Materials and Methods
Cell culture and reagents. Human HT1080 (fibrosarcoma), RD (rhabdomyosarcoma), and SKLMS1 (leiomyosarcoma) STS cells were obtained from the American Type Culture Collection. Primary normal human fibroblast cultures were acquired from Promocell GmbH. Cells were cultured in DMEM supplemented with 10% FBS (Life Technologies). The HDAC inhibitor PCI-24781 was obtained from Pharmacyclics, and suberoylanilide hydroxamic acid (SAHA) was synthesized at MD Anderson Cancer Center and dissolved in DMSO to create stock solutions. Doxorubicin (Ben Venue Lab) and cisplatinum (Sicor) were obtained from the MD Anderson Cancer Center Pharmacy. All additional dilutions were completed using the respective cell culture medium for each cell line.
Commercial antibodies were used for Western blot and chromatin immunoprecipitation assays, including Rad51 and β-actin (Santa Cruz Biotechnology), acetylated histones 3 and 4 (Millipore), acetylated tubulin (Sigma), RNA Polymerase II (Covance), IgG (Santa Cruz Biotechnology), and E2F1 and E2F4 (Santa Cruz Biotechnology). Immunohistochemical antibodies included antiproliferating cell nuclear antigen (Dako Cytomation) and CD31 (BD Biosciences). Dead End Fluorometric TUNEL System (Promega) was used for terminal deoxyribonucleotide transferase–mediated nick-end labeling (TUNEL) staining. Secondary antibodies included horseradish peroxidase–conjugated (Universal kit HRP; Biocare Medical) and fluorescent secondary antibodies (antirabbit Alexa488 and antimouse Alexa 594; Jackson Immuno Research). Other reagents included CytoQ FC Receptor block (Innovex Bioscience), Hoechst 33342 (Polysciences), and propyl gallate (ACROS Organics).
Western blot analysis. Western blot was done as described (14).
Measurement of cell proliferation. Cell growth assays used CellTiter96 Aqueous Non-Radioactive Cell Proliferation Assay kit (Promega) per the manufacturer's instructions. Growth rates were analyzed 48 h after HDACi (PCI-24781/SAHA) treatment and with doxorubicin or cisplatin, alone or combined with HDACi; several administration sequences were evaluated: 24-h pretreatment with PCI-24781 followed by the addition of chemotherapy for 24 h and conversely, pretreatment with chemotherapy followed by PCI-24781 as well as treatment with both compounds concomitantly for 24 h. Absorbance was measured at 490 nm wavelength; treated cell absorbance values are presented as a percentage of untreated cell absorbance.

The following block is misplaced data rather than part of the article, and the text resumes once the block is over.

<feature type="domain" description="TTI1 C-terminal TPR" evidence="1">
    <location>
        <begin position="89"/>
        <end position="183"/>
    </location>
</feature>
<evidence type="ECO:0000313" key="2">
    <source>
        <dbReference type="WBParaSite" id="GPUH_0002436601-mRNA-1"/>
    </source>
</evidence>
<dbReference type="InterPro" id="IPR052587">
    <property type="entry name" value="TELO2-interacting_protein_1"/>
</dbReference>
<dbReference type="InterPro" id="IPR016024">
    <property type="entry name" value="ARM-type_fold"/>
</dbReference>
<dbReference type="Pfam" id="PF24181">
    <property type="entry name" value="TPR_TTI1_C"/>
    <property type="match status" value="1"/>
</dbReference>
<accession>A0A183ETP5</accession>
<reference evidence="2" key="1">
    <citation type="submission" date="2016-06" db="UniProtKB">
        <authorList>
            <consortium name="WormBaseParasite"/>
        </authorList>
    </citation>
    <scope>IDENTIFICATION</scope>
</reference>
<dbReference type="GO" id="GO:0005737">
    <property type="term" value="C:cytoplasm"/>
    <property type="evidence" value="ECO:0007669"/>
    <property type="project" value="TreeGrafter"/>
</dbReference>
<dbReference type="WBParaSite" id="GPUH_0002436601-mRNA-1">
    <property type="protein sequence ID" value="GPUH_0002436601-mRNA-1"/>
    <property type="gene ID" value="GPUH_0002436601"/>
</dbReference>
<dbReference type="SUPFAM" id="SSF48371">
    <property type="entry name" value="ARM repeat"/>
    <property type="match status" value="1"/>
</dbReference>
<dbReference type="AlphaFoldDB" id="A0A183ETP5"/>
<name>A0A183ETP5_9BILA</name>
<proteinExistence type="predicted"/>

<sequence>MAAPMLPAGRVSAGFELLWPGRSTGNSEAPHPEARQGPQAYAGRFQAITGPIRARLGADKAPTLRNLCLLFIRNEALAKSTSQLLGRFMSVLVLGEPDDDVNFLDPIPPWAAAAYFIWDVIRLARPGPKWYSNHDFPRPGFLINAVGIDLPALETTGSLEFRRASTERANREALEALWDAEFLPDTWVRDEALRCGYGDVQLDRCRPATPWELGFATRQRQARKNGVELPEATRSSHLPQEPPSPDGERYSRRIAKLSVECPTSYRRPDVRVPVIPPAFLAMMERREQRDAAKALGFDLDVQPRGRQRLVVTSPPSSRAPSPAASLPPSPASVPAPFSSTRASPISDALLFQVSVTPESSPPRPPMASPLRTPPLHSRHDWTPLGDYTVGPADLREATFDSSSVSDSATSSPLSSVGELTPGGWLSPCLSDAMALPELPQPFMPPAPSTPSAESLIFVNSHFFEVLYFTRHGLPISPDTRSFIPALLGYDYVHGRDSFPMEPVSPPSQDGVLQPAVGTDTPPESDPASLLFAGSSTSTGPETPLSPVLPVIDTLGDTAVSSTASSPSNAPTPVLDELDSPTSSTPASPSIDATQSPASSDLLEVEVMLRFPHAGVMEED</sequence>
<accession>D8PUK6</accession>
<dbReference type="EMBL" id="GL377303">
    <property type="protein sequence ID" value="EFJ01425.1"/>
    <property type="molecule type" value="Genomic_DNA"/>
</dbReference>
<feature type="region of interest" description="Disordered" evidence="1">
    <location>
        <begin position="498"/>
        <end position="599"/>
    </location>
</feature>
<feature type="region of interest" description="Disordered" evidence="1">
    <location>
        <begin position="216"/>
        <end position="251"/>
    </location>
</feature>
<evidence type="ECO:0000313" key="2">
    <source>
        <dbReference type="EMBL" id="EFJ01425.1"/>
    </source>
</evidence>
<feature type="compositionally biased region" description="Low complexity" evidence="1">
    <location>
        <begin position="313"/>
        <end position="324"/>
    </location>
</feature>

Clonogenic assay. STS cells were treated in culture dishes with DMSO (control) and varying concentrations of HDACi (PCI-24781/SAHA) for 24 h. One hundred cells per well were replated, then allowed to grow in normal media for 10 d, then stained with a 6% glutaraldehyde, 0.5% crystal violet solution for 30 min. Staining solution was decanted from each well and cells washed with deionized H2O. Individual colonies retaining staining solution were counted.
Cell cycle analysis. STS cell monolayers were treated with PCI-24781/SAHA for varying periods. Propidium iodide/fluorescence-activated cell sorting (FACS) analysis was conducted as described (14).
Apoptosis assay. Apoptosis was measured using the Apoptosis Detection Kit I (BD Biosciences) as described (14).
In vivo therapeutic studies. All animal procedures and care were approved by the MD Anderson Cancer Center Institutional Animal Care and Usage Committee. Animals received humane care as per the Animal Welfare Act and the NIH “Guide for the Care and Use of Laboratory Animals.” Animal models were utilized as previously described (15). Trypan blue staining confirmed viable STS cells (SKLMS1 or HT1080 cells 1 × 106/0.1 mL HBSS/mouse) were injected into the flank (SKLMS1 i.m., HT1080 s.c.) of 6-wk-old female SCID mice (n = 40/experiment), growth was measured twice weekly; HT1080GL cells (stably expressing green fluorescent protein/Luciferase) were tail vein injected, resulting in experimental lung metastases that could be followed by bioluminescence. When average tumor volumes reached 100 mm3, the mice were assigned to four treatment groups (7-8 mice/group): (a) control (vehicles only); (b) doxorubicin/cisplatinum (1.2 mg/kg/biweekly and 2 mg/kg/biweekly, respectively, i.p.); (c) PCI-24781 (50 mg/kg/d ×5 d/wk, i.p.); and (d) PCI-24781 plus chemotherapy (PCI-24781 initiated 24 h before chemotherapy in all cases). PCI-24781 dose and treatment schedules were determined per company recommendations. A similar experimental design was used for lung metastasis treatment, initiated when bioluminescence showed established lung metastases; the study included six arms so that PCI-24781 combined with either chemotherapeutic agent could be evaluated. The mice were followed for tumor size and body weight and sacrificed when control group tumors reached 1.5 cm average largest dimension or when bioluminescence suggested control group had significant pulmonary tumor load. Tumors were resected, weighed, and frozen or fixed in formalin and paraffin-embedded for immunohistochemical studies. Similarly, lungs were resected, weighed, and fixed in formalin.
Immunohistochemical analysis. Immunohistochemistry and TUNEL assay were done as previously described (15). Staining distribution (% positive stained tumor cells) and intensity (0 = no staining, 1 = low, 2 = high) as well as CD31 counts (in 10× high-power fields) were evaluated and scored by three independent reviewers (GL, WR, and AL).